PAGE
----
You are the owner of this article.

GUEST COLUMN: Don’t look back, appreciate the now

Mike Ragland -Cotton in my Blood

Mike Ragland, Guest Columnist

I feel sad when I hear folks saying they hate Christmas. What they’re really saying is they hate the present expectations and culture that has been placed on the event. They are conforming to the world, and Romans 12-2 specifically tells us that we shouldn’t. You can celebrate Christmas without any of the tinsel and lights. It can be done all alone, on a park bench, or a recliner. Presents are a commercial add-on, designed to load your credit cards up for a couple of years.

Yes, those family affairs can be festive and enjoyable, but I’ve went from a huge gathering as a youngster, to just a few family members now. And you know, I think I enjoy it as much now as ever, if not better. You see, I’m locked in on what it’s all about.

Last night at praise band practice, a young man (maybe seven or eight) wanted to sing “Little Drummer Boy.” We played softly while Miss Patti helped him with the words. He can sing. I hope they let him sing in one of the next two Sunday services. Point is, that blessed me big time and no box of handkerchiefs (and I need some) will replace it. Christmas is all around us, just look past the wrapping paper.

When I retired from Rome Police Department, I had enough sense to know that I had to find something to do, or just sit down and mold. I had written the department’s grants for 15 years, so writing seemed to be a natural fit. It kept me busy, and still does. I’m way behind what I want to produce, but hopefully I’ll get there.

We have a tendency to look back, and then tell ourselves that the present doesn’t come up to the past. You can’t do that, those days are gone, you’ll just make yourself miserable.

As a baseball fan, I’m reminded of what one of the greatest pitchers of all time, the great Satchel Paige said. His advice was to “never look back — sumpin may be gaining,” and he is correct.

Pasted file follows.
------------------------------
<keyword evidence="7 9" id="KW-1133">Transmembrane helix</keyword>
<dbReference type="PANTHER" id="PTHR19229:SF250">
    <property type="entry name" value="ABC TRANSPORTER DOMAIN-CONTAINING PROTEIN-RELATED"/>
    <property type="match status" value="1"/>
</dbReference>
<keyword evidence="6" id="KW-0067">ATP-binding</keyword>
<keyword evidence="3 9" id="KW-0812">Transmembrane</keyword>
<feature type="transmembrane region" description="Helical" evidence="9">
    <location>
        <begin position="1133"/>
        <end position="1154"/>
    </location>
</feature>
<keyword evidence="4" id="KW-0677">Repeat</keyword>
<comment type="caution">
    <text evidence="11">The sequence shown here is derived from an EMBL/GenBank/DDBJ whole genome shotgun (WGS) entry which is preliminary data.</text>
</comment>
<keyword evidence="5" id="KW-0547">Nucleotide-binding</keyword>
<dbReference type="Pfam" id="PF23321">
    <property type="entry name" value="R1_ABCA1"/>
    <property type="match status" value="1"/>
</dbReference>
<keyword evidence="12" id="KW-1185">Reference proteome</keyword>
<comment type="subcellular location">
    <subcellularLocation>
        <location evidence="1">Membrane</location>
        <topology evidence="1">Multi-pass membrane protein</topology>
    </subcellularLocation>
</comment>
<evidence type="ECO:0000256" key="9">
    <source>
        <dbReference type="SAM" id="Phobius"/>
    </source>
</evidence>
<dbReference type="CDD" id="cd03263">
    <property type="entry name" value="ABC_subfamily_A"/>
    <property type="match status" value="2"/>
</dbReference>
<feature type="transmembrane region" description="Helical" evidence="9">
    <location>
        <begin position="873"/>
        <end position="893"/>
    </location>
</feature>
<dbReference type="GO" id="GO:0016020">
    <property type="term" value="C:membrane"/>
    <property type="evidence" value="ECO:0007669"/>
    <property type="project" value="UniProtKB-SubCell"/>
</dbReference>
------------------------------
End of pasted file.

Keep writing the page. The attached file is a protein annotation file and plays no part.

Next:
I had a shipmate that never worried about anything. His favorite saying was “in a 100 years it won’t matter at all,” and of course he, too, was correct.

In a recent church service our pastor preached from 1 Peter 5:8. You know the one about the adversary walking around like a roaring lion. That’s what you need to worry about. Not letting him get into your head and ruin your focus on what this season is all about.

Age is irrelevant, it’s between you and a higher power. Not between you and Amazon’s online shipping. Tell your family members and friends how much they mean to you, how much you love them, and if you can afford a small present, then by all means get them one. But don’t let that be the highlight of the season. I’m looking forward to some good Christmas music, and watching more Hallmark shows.

But in keeping my record of historical content intact, the next paragraph or two is for those historical minded folks, and to my band leader Angela Evans, who has us playing this song for an upcoming service.

In the late 1600’s, most worship music in Europe consisted of singing Old Testament Psalms. Isaac Watts loved the Bible, yet he thought these songs felt “unnatural” to sing. After one Sunday service, 15 year-old Isaac complained about the “atrocious” worship service. A deacon challenged him with “give us something better, young man.” He went home and penned his first hymn, and the love of hymn-writing stuck with him all his life.

Later in life, and inspired by the last half of Psalm 98, Watts penned “Joy to the World.” And it has become a favorite Christmas Carol, and a traditional song for the season.

The music is by an unknown composer, some scholars say it resembles Handel’s greatest work, “Messiah.”

The final point is to free your mind from secular trappings, focus on the Spiritual, and concentrate on what happened 2,000 years ago, not what’s on sale.

Mike Ragland is a Cave Spring city councilman and a retired Rome police major. His most recent book is “Living with Lucy.” Readers may contact him at mrag@bellsouth.net or mikeragland.com.